If it had rained as heavily as predicted two Saturdays back, David Parsons’ business would have received a 5-star endorsement before it even opened.
With talk of a “once in 30 years” downpour, international teams in Adelaide for the Tour Down Under asked if he could have his new cycle training facilities on Pulteney Street ready for them to train off-road but still at an elite level.
He made sure they were, only to be disappointed by a bright sunny day.
“I was probably the only cyclist in Adelaide hoping it would pour down,” said Parsons, who until recently rode with a professional team in Belgium.
The contact came via Adelaide-based 2004 TDU winner Patrick Jonker, who has been a mentor to Parsons and understands the calibre of the centre he is establishing at Ergo Fitness. It’s the only one of its kind in Australia, using state-of-the-art equipment.
While developing Ergo (which is a widely-used nickname for cycling trainers) he also became part of The Engine Room, a networking and development concept established as a catalyst to help Adelaide businesses reach their potential and receive some recognition at home.
To look at it’s just seven bikes on stands (or, more accurately, seven stands for bikes, as most people bring their own) in front of a large video screen.
The game changer is the small but expensive load unit placed close to the back wheel. This allows the customised computer system to monitor and measure rider performance based on the power they are generating rather than, as with conventional systems, their heart rate.
“Heart rate can be affected by variables such as caffeine or tiredness and so does not always give you an honest picture of your performance that day,” Parsons said.
The load units also allow side-to-side movement on the bike, thus simulating real riding conditions, and optical sensors can read your cadence and tell whether you are pedalling smoothly and in balance, or are favouring one side or the other.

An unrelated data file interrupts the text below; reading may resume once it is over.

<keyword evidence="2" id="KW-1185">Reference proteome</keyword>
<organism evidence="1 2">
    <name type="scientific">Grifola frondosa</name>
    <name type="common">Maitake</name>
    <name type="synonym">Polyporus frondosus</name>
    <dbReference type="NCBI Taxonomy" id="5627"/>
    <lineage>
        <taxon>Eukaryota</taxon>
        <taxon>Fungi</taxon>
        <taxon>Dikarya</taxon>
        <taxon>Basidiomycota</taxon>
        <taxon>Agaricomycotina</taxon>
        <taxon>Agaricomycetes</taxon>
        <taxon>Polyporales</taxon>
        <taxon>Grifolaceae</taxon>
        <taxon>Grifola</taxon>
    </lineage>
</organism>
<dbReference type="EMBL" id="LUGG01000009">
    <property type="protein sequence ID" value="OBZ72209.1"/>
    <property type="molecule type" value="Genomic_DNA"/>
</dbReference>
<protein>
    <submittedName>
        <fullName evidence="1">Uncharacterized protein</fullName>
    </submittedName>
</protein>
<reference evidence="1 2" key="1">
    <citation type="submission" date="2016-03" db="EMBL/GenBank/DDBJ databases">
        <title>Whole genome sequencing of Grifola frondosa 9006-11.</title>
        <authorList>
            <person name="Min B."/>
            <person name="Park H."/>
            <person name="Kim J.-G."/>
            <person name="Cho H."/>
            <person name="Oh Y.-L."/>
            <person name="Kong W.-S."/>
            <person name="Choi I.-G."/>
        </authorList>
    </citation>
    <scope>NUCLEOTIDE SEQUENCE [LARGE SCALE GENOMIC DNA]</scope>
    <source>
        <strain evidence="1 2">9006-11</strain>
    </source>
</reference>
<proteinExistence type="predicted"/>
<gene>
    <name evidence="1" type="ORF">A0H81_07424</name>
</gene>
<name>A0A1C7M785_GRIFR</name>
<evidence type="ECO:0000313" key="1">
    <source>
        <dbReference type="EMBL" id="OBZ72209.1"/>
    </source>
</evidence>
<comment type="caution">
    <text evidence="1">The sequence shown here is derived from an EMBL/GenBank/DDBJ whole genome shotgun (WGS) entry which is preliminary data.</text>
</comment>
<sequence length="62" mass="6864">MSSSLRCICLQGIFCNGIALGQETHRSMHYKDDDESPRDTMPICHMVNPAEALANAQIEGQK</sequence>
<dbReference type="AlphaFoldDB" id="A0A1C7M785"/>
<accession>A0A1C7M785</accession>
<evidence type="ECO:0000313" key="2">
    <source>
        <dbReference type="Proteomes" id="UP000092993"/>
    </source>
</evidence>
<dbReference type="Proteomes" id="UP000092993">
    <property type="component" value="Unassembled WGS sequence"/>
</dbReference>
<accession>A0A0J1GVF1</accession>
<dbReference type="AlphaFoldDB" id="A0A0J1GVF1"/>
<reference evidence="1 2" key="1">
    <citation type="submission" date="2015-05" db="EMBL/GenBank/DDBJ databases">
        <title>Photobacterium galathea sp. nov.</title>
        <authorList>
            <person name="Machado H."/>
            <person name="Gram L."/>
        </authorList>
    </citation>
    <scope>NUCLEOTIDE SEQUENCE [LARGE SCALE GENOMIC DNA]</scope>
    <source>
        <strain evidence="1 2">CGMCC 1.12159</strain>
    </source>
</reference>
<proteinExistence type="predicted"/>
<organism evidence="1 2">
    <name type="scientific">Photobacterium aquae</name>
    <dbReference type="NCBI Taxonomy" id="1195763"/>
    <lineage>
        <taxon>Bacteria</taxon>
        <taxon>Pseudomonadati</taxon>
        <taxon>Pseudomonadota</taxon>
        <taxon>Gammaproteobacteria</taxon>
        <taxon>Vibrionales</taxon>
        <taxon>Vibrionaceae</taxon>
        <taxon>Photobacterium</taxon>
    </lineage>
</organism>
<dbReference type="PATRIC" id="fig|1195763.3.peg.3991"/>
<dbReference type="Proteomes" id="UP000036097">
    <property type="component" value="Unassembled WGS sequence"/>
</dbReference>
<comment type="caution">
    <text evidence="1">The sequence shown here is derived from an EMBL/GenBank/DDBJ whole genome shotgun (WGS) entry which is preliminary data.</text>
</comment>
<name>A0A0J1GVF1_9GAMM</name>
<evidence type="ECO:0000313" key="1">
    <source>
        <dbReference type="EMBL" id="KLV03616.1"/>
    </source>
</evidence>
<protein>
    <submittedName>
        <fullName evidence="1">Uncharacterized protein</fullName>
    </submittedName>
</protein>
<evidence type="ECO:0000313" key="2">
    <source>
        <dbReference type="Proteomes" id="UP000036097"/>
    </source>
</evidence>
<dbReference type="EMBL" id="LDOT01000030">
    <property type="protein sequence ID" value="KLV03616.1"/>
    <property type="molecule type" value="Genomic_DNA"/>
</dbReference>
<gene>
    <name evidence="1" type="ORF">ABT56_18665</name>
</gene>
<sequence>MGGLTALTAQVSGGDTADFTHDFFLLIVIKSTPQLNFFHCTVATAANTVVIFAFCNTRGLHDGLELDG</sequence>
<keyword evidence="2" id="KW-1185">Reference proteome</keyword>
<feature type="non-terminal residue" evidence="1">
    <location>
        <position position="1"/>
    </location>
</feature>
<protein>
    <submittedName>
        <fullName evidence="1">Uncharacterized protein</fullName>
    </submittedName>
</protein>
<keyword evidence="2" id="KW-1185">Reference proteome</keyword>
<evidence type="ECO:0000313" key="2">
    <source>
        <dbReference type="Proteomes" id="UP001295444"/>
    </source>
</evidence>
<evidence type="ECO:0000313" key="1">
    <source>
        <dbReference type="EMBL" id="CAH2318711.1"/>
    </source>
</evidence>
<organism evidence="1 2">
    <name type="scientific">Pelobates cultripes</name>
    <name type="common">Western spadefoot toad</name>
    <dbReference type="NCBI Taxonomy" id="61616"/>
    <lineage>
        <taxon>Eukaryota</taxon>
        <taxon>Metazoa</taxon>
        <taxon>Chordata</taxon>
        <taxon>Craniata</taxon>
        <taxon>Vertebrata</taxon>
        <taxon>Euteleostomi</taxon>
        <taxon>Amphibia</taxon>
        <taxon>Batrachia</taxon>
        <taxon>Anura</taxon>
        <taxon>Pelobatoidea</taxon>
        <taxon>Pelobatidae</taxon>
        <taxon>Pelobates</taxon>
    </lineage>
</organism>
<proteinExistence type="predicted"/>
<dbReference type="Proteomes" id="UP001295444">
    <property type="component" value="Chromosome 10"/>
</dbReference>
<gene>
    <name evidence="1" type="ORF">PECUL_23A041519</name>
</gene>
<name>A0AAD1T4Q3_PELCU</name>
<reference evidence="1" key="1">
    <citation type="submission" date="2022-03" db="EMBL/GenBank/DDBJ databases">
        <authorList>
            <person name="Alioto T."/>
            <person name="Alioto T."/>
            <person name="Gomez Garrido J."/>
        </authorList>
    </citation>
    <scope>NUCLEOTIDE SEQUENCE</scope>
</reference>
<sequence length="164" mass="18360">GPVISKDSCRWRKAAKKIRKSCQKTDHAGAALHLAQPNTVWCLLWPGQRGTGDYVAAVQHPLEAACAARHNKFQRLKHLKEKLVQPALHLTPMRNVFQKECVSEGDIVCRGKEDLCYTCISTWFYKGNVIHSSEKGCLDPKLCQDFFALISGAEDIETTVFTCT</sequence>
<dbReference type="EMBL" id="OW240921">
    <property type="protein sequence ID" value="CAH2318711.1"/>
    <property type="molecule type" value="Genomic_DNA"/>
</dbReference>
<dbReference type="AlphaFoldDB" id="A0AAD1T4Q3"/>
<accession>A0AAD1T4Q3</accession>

Parsons recently worked one-on-one with a keen cyclist recovering from a stroke. The system was able to tell them that, rather than being weak on the affected left side, the rider had worked so hard on a standard fitness bike to get back into shape that he was actually over compensating and delivering more power on the left.
For group training sessions, the aim is to measure every possible parameter and to set specific conditions for all riders on each “ride”, however different their fitness levels and experience may be. A plethora of data is recorded every second and displayed on the screen.
The computer program will demand that everyone move to, say, level 5 output at a certain point of the ride (which on the screen may be a nasty hill climb in the Alps), but each individual’s “level 5” will depend on their fitness levels and training aims.
Parsons imports most of the equipment from the US, but customises it to suit specific needs.
His head coach, Kevin McIntosh, says “power training” is now the accepted approach for leading cycling teams, though there are still surprisingly few such centres in Europe.
“Sometimes even established countries are slow to pick up on things, particularly where they don’t have central training institutes to set the pace,” he said.
McIntosh knows more than most about training programs. He is a former head coach of the Institute of Sport cycling divisions in Victoria and WA and, more recently, was national coach in cycling-mad Korea.
He previously coached Parsons and later hired him as a junior coach to help the Koreans gain strength and endurance.
In 2012 Parsons moved to Belgium with Pro Cycling Team Tomacc. He had success and was offered another contract, but decided to come home to Adelaide to explore new business and cycling options – and Ergo was the result.
Life isn’t all business, however. Parsons rides as a pilot for the world-renowned Paralympic cyclist and multiple gold medallist Kieran Modra, and a trip to the Rio Olympics is on the cards.
And he’s still only 24, so a return to Europe is far from out of question. In fact, a successful business venture may provide the financial security to again live the dream.
Ergo Fitness opens to the public on Monday. Classes will cater for all levels of expertise in the same session, and solo training is an option.
This article is part of a special Engine Room series in InDaily which features some of the “undiscovered gems” of SA business.
The Engine Room is dedicated to championing the growth of South Australian companies – for more information go to www.theengroom.com.au.
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